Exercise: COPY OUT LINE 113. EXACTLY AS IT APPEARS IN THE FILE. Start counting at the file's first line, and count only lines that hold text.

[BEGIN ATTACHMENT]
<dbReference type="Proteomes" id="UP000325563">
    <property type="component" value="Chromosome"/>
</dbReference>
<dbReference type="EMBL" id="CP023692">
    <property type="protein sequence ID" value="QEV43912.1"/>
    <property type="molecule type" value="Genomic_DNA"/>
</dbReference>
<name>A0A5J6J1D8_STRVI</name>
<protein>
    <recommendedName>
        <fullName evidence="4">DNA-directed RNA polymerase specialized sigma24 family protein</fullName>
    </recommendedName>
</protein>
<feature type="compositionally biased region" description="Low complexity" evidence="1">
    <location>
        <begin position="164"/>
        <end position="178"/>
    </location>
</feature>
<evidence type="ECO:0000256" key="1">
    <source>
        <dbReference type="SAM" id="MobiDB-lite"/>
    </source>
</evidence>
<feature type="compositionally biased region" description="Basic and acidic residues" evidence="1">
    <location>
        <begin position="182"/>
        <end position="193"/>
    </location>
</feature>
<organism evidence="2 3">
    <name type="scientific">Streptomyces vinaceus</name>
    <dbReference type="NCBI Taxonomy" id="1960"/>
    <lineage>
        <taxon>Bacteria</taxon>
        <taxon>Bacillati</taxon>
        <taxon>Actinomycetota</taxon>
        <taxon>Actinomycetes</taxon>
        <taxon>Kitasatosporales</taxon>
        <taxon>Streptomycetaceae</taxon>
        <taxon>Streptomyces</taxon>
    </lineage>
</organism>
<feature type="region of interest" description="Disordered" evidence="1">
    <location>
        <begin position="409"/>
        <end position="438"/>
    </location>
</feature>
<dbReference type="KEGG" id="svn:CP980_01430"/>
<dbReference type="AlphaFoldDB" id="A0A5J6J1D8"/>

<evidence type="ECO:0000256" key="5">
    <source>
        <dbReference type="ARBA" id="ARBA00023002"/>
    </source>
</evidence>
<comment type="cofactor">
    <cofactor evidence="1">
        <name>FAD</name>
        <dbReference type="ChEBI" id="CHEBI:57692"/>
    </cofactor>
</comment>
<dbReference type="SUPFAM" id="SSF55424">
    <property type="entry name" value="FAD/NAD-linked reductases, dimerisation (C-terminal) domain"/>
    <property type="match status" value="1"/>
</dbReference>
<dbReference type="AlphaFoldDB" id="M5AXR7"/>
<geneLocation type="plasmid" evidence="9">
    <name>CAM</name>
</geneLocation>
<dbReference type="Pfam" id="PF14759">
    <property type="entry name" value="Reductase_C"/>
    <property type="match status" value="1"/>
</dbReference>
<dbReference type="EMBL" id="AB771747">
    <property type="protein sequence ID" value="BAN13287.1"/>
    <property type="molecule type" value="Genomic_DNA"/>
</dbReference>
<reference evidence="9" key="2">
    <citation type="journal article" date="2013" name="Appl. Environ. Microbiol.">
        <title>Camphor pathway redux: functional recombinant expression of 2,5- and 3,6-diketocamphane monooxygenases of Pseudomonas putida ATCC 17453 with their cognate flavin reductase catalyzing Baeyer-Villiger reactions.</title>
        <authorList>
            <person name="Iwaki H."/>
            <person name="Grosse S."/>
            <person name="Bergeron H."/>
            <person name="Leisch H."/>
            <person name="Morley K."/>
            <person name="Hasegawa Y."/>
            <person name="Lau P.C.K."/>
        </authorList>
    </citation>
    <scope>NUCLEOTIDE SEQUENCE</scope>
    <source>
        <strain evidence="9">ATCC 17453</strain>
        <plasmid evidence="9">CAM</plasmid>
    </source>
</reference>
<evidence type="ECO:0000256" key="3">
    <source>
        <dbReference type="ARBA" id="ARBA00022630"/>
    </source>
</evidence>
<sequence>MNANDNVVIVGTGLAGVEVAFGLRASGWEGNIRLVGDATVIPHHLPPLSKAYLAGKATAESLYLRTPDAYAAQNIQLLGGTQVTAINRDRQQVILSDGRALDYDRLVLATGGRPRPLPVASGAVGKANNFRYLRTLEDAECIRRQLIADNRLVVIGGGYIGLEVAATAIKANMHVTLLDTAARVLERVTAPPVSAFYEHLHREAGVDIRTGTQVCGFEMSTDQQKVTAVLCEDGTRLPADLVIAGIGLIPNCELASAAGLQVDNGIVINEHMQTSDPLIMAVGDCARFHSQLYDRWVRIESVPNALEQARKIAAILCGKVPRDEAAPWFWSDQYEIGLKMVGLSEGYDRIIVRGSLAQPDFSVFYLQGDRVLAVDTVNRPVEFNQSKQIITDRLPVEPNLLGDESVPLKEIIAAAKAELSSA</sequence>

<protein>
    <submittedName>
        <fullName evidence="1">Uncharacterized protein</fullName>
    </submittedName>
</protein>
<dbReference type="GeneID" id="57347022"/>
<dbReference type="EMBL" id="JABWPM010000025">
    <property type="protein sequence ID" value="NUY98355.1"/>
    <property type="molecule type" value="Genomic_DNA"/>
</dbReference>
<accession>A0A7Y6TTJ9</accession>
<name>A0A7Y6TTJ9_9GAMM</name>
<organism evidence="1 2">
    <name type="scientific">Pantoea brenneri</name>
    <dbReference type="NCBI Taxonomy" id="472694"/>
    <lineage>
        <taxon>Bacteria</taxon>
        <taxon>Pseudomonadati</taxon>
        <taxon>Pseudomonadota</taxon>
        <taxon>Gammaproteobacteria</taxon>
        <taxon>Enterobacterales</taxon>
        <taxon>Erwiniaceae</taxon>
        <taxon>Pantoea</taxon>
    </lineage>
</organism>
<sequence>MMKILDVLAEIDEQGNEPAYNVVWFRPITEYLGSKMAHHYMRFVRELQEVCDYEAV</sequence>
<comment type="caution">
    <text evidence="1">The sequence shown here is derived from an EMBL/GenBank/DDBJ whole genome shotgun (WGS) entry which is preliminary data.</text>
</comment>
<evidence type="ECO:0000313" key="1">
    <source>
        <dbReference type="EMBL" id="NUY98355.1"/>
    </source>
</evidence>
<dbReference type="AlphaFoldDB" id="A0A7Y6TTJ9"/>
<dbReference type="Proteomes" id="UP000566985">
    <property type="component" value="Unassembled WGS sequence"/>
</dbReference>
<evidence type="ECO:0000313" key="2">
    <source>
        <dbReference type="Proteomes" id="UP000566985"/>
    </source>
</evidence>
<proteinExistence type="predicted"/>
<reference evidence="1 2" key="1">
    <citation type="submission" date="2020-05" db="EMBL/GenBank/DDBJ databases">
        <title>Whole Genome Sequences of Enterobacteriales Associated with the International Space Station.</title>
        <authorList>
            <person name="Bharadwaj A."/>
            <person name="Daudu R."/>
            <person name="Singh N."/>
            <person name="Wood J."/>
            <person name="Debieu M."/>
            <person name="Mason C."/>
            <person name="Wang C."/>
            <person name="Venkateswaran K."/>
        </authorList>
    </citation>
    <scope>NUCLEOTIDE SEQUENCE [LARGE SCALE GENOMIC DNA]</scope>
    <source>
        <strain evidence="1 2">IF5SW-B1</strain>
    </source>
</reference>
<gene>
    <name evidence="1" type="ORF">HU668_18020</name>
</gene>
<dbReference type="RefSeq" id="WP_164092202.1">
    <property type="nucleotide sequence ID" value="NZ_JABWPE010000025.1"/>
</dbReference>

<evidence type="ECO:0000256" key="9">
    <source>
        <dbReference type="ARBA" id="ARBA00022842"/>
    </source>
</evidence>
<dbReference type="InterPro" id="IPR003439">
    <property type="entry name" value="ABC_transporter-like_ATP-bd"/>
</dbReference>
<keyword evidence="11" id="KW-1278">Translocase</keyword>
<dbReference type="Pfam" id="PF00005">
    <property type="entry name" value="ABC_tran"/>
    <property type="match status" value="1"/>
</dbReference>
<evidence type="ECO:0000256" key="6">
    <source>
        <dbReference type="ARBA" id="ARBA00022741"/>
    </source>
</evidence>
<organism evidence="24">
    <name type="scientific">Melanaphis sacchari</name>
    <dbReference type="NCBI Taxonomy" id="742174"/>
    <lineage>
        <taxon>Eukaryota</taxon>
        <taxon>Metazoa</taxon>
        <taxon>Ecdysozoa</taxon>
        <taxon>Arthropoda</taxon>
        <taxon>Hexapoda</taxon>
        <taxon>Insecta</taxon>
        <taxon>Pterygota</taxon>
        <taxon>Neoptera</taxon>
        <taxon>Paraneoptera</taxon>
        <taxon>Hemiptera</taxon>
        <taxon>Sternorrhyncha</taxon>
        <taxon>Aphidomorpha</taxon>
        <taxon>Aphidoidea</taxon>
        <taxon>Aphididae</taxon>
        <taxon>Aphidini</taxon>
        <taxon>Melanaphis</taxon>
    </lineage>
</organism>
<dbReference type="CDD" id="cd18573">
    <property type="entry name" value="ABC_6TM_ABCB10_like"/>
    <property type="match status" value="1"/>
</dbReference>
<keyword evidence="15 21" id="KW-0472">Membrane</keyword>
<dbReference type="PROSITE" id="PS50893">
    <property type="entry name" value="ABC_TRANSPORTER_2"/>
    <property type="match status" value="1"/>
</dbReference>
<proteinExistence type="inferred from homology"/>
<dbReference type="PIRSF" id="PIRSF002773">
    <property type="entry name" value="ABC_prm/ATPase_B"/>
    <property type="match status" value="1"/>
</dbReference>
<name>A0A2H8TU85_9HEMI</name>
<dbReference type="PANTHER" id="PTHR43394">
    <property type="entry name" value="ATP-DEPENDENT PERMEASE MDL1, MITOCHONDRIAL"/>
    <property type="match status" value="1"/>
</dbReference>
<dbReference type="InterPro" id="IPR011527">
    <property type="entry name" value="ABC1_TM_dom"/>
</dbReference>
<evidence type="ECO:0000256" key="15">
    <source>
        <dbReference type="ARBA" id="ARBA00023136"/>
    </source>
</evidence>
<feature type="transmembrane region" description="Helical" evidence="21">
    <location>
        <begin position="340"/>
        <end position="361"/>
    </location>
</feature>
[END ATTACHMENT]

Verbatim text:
</dbReference>